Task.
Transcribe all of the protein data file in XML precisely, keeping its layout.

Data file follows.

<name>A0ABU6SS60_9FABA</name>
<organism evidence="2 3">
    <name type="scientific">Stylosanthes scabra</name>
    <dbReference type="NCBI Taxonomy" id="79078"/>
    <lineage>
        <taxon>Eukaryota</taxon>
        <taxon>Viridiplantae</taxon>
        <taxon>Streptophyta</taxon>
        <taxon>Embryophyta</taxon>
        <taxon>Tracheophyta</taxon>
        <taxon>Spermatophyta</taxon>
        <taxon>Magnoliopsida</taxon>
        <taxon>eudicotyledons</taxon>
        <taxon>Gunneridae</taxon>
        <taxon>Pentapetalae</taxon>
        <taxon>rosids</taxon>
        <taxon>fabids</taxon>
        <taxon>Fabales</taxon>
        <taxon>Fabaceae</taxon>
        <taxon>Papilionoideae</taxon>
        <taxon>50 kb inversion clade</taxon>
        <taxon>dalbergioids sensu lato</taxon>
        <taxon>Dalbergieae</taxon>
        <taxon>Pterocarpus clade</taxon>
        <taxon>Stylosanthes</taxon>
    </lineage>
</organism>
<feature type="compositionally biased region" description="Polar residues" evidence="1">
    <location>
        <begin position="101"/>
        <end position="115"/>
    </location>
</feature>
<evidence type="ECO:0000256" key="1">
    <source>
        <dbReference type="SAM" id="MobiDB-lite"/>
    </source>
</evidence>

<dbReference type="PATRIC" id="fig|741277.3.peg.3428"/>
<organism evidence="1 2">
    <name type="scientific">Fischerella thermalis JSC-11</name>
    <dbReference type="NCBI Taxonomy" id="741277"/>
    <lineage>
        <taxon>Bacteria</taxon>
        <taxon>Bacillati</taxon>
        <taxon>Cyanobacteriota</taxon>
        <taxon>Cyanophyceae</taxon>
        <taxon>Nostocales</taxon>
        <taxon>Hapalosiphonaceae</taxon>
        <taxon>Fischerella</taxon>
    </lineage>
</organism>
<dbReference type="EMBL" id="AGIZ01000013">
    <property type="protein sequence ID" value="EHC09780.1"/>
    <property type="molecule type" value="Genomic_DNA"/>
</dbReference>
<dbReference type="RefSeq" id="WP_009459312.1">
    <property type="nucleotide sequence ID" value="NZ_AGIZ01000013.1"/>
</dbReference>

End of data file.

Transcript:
<name>A0ABU6SS60_9FABA</name>
<organism evidence="2 3">
    <name type="scientific">Stylosanthes scabra</name>
    <dbReference type="NCBI Taxonomy" id="79078"/>
    <lineage>
        <taxon>Eukaryota</taxon>
        <taxon>Viridiplantae</taxon>
        <taxon>Streptophyta</taxon>
        <taxon>Embryophyta</taxon>
        <taxon>Tracheophyta</taxon>
        <taxon>Spermatophyta</taxon>
        <taxon>Magnoliopsida</taxon>
        <taxon>eudicotyledons</taxon>
        <taxon>Gunneridae</taxon>
        <taxon>Pentapetalae</taxon>
        <taxon>rosids</taxon>
        <taxon>fabids</taxon>
        <taxon>Fabales</taxon>
        <taxon>Fabaceae</taxon>
        <taxon>Papilionoideae</taxon>
        <taxon>50 kb inversion clade</taxon>
        <taxon>dalbergioids sensu lato</taxon>
        <taxon>Dalbergieae</taxon>
        <taxon>Pterocarpus clade</taxon>
        <taxon>Stylosanthes</taxon>
    </lineage>
</organism>
<feature type="compositionally biased region" description="Polar residues" evidence="1">
    <location>
        <begin position="101"/>
        <end position="115"/>
    </location>
</feature>
<evidence type="ECO:0000256" key="1">
    <source>
        <dbReference type="SAM" id="MobiDB-lite"/>
    </source>
</evidence>

<dbReference type="PATRIC" id="fig|741277.3.peg.3428"/>
<organism evidence="1 2">
    <name type="scientific">Fischerella thermalis JSC-11</name>
    <dbReference type="NCBI Taxonomy" id="741277"/>
    <lineage>
        <taxon>Bacteria</taxon>
        <taxon>Bacillati</taxon>
        <taxon>Cyanobacteriota</taxon>
        <taxon>Cyanophyceae</taxon>
        <taxon>Nostocales</taxon>
        <taxon>Hapalosiphonaceae</taxon>
        <taxon>Fischerella</taxon>
    </lineage>
</organism>
<dbReference type="EMBL" id="AGIZ01000013">
    <property type="protein sequence ID" value="EHC09780.1"/>
    <property type="molecule type" value="Genomic_DNA"/>
</dbReference>
<dbReference type="RefSeq" id="WP_009459312.1">
    <property type="nucleotide sequence ID" value="NZ_AGIZ01000013.1"/>
</dbReference>